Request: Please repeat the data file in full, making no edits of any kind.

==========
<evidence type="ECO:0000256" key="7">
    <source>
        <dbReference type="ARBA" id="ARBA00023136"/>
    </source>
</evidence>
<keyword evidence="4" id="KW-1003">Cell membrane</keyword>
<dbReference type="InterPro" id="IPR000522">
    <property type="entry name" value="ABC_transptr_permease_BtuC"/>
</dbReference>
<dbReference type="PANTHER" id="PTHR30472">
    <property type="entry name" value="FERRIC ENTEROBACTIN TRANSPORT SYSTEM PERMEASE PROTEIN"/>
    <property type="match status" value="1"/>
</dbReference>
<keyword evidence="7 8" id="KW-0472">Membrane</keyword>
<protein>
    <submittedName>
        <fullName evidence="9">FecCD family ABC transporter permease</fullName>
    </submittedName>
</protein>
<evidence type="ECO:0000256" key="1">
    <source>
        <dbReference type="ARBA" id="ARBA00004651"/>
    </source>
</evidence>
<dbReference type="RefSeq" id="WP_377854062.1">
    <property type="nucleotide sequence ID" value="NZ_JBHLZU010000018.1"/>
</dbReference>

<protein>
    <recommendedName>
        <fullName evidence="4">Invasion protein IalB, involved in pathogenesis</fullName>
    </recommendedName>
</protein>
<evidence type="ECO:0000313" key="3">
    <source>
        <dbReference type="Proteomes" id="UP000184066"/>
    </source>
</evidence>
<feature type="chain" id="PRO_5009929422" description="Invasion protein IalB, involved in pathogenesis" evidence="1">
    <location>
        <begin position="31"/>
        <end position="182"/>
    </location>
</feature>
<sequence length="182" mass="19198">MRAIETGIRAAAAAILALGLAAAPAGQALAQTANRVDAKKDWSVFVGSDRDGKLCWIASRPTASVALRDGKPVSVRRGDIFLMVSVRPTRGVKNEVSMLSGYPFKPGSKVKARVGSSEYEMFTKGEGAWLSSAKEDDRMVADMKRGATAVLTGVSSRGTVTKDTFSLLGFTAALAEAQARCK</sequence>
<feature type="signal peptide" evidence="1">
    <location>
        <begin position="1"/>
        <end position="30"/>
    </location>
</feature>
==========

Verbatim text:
<evidence type="ECO:0000256" key="7">
    <source>
        <dbReference type="ARBA" id="ARBA00023136"/>
    </source>
</evidence>
<keyword evidence="4" id="KW-1003">Cell membrane</keyword>
<dbReference type="InterPro" id="IPR000522">
    <property type="entry name" value="ABC_transptr_permease_BtuC"/>
</dbReference>
<dbReference type="PANTHER" id="PTHR30472">
    <property type="entry name" value="FERRIC ENTEROBACTIN TRANSPORT SYSTEM PERMEASE PROTEIN"/>
    <property type="match status" value="1"/>
</dbReference>
<keyword evidence="7 8" id="KW-0472">Membrane</keyword>
<protein>
    <submittedName>
        <fullName evidence="9">FecCD family ABC transporter permease</fullName>
    </submittedName>
</protein>
<evidence type="ECO:0000256" key="1">
    <source>
        <dbReference type="ARBA" id="ARBA00004651"/>
    </source>
</evidence>
<dbReference type="RefSeq" id="WP_377854062.1">
    <property type="nucleotide sequence ID" value="NZ_JBHLZU010000018.1"/>
</dbReference>

<protein>
    <recommendedName>
        <fullName evidence="4">Invasion protein IalB, involved in pathogenesis</fullName>
    </recommendedName>
</protein>
<evidence type="ECO:0000313" key="3">
    <source>
        <dbReference type="Proteomes" id="UP000184066"/>
    </source>
</evidence>
<feature type="chain" id="PRO_5009929422" description="Invasion protein IalB, involved in pathogenesis" evidence="1">
    <location>
        <begin position="31"/>
        <end position="182"/>
    </location>
</feature>
<sequence length="182" mass="19198">MRAIETGIRAAAAAILALGLAAAPAGQALAQTANRVDAKKDWSVFVGSDRDGKLCWIASRPTASVALRDGKPVSVRRGDIFLMVSVRPTRGVKNEVSMLSGYPFKPGSKVKARVGSSEYEMFTKGEGAWLSSAKEDDRMVADMKRGATAVLTGVSSRGTVTKDTFSLLGFTAALAEAQARCK</sequence>
<feature type="signal peptide" evidence="1">
    <location>
        <begin position="1"/>
        <end position="30"/>
    </location>
</feature>